From employment law to compensation and benefits, FMLA and hiring and firing and more, Business Management Daily provides comprehensive Human Resources updates.
Discover how your colleagues – and competitors – are dealing with discrimination and harassment, employment law, benefits programs, and more.
Q. We have a workforce that largely works remotely, some hundreds of miles from our corporate office. For a variety of reasons, we will be reclassifying a number of these individuals from independent contractor status to employees. Given that we will need I-9s for the employees, do we need to personally see the required identification documents, or can the employees send us facsimiles/scans, etc.? If we need to see the forms personally, what is the best way to do that?
Don’t allow hiring managers to quickly sort résumés from disabled applicants into the “No” pile. It’s an increasingly popular practice, a new study shows, but decidedly unlawful.
Once you have an accommodation in place for a disabled employee, don’t suddenly take it away. If the accommodation has been working, that may spur an ADA lawsuit.
Add this to your list of factors to check before implementing a reduction in force: Make sure there’s no pattern of terminating those who happened to have taken FMLA leave.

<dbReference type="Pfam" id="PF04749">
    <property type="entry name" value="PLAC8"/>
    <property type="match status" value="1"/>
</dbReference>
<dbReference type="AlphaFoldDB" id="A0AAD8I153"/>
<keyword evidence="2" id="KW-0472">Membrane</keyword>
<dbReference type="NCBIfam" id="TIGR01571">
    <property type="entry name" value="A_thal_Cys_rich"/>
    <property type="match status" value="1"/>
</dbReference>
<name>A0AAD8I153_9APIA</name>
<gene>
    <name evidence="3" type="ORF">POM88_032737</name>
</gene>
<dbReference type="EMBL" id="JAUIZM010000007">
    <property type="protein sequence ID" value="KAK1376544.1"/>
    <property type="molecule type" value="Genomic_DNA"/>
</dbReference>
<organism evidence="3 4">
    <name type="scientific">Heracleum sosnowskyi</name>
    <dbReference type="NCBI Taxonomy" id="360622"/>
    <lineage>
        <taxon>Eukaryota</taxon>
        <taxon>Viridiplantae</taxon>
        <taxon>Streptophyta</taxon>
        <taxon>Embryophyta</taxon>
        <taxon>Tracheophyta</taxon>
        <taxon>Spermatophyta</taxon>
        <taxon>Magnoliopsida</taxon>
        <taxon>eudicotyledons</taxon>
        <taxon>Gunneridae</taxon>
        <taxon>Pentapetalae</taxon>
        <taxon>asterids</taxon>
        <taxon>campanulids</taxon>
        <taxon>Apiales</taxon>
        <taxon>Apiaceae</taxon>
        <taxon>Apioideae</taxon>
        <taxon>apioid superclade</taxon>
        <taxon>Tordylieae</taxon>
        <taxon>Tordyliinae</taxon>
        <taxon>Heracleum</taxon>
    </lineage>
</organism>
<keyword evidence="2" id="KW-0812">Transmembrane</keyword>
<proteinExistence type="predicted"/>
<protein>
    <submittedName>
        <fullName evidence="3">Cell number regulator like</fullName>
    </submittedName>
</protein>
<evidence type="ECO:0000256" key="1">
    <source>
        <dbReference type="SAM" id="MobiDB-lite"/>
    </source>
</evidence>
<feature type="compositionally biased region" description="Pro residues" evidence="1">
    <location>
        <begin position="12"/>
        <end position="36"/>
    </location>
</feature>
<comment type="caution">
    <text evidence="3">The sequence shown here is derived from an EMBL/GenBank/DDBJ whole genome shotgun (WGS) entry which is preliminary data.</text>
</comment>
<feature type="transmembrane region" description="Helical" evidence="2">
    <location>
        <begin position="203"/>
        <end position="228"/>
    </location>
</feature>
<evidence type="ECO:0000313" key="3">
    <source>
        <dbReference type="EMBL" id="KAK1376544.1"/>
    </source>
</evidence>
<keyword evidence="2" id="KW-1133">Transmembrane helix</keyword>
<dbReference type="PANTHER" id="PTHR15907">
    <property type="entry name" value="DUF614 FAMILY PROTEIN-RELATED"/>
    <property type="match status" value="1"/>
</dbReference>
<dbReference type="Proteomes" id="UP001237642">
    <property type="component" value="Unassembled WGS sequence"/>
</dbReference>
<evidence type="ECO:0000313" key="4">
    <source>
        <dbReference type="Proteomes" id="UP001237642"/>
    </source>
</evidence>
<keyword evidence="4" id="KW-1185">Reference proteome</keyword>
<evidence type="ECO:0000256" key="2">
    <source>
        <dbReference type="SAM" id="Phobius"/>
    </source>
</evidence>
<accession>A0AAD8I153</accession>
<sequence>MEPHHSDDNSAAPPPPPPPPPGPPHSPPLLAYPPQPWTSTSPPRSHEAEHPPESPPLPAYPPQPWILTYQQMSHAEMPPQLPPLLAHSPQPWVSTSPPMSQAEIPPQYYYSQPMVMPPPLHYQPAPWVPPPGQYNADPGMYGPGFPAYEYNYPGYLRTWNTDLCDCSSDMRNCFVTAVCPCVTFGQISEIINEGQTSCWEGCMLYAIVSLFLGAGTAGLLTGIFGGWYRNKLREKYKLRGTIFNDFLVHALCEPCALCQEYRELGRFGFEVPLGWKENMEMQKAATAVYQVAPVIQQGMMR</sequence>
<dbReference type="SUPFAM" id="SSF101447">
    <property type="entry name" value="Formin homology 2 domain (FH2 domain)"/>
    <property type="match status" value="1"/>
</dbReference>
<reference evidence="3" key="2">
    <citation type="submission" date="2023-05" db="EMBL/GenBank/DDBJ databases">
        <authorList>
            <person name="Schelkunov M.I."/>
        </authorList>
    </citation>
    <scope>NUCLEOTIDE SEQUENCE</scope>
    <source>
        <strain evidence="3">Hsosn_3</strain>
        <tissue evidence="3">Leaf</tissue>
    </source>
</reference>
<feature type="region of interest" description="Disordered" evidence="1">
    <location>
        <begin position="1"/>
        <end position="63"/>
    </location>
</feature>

Elizabeth took intermittent leave after hurting her back in an auto accident. Eventually, her boss told her she wouldn’t get a raise for poor attendance ...
The battle to collect the largest EEOC verdict on record continues. A U.S. district judge has overridden a confidential settlement involving a Texas land deal that would have re-directed over half a million dollars away from a class of 32 intellectually disabled former employees of Hill Country Farms.
The Texas Supreme Court has ruled that simply complaining to one’s boss about allegedly illegal activity is not whistle-blowing protected by the Texas Whistleblower Act. Employees must inform law enforcement.
A truck driver who is required to maintain U.S. Department of Transportation certification can’t sue his employer for disability discrimination if terminated without first pursuing remedies through the DOT. Until he’s done so, he isn’t “qualified” for the position and can’t sue for alleged disability discrimination.
The typical HR department saw its budget rise by 4.2% this year. That’s a slight rise from the past three years, when budget increases ran from 3.6% to 3.9%, but well up from the 2009-2011 recession levels, according to the newly released HR Department Benchmarks and Analysis report from Bloomberg BNA.
Employers that want to limit payouts for accrued vacation pay on discharge should make it clear that this will happen. Include the limitation in the employee handbook and make sure employees know the limitation is there by getting their acknowledgment that they read and understood the handbook.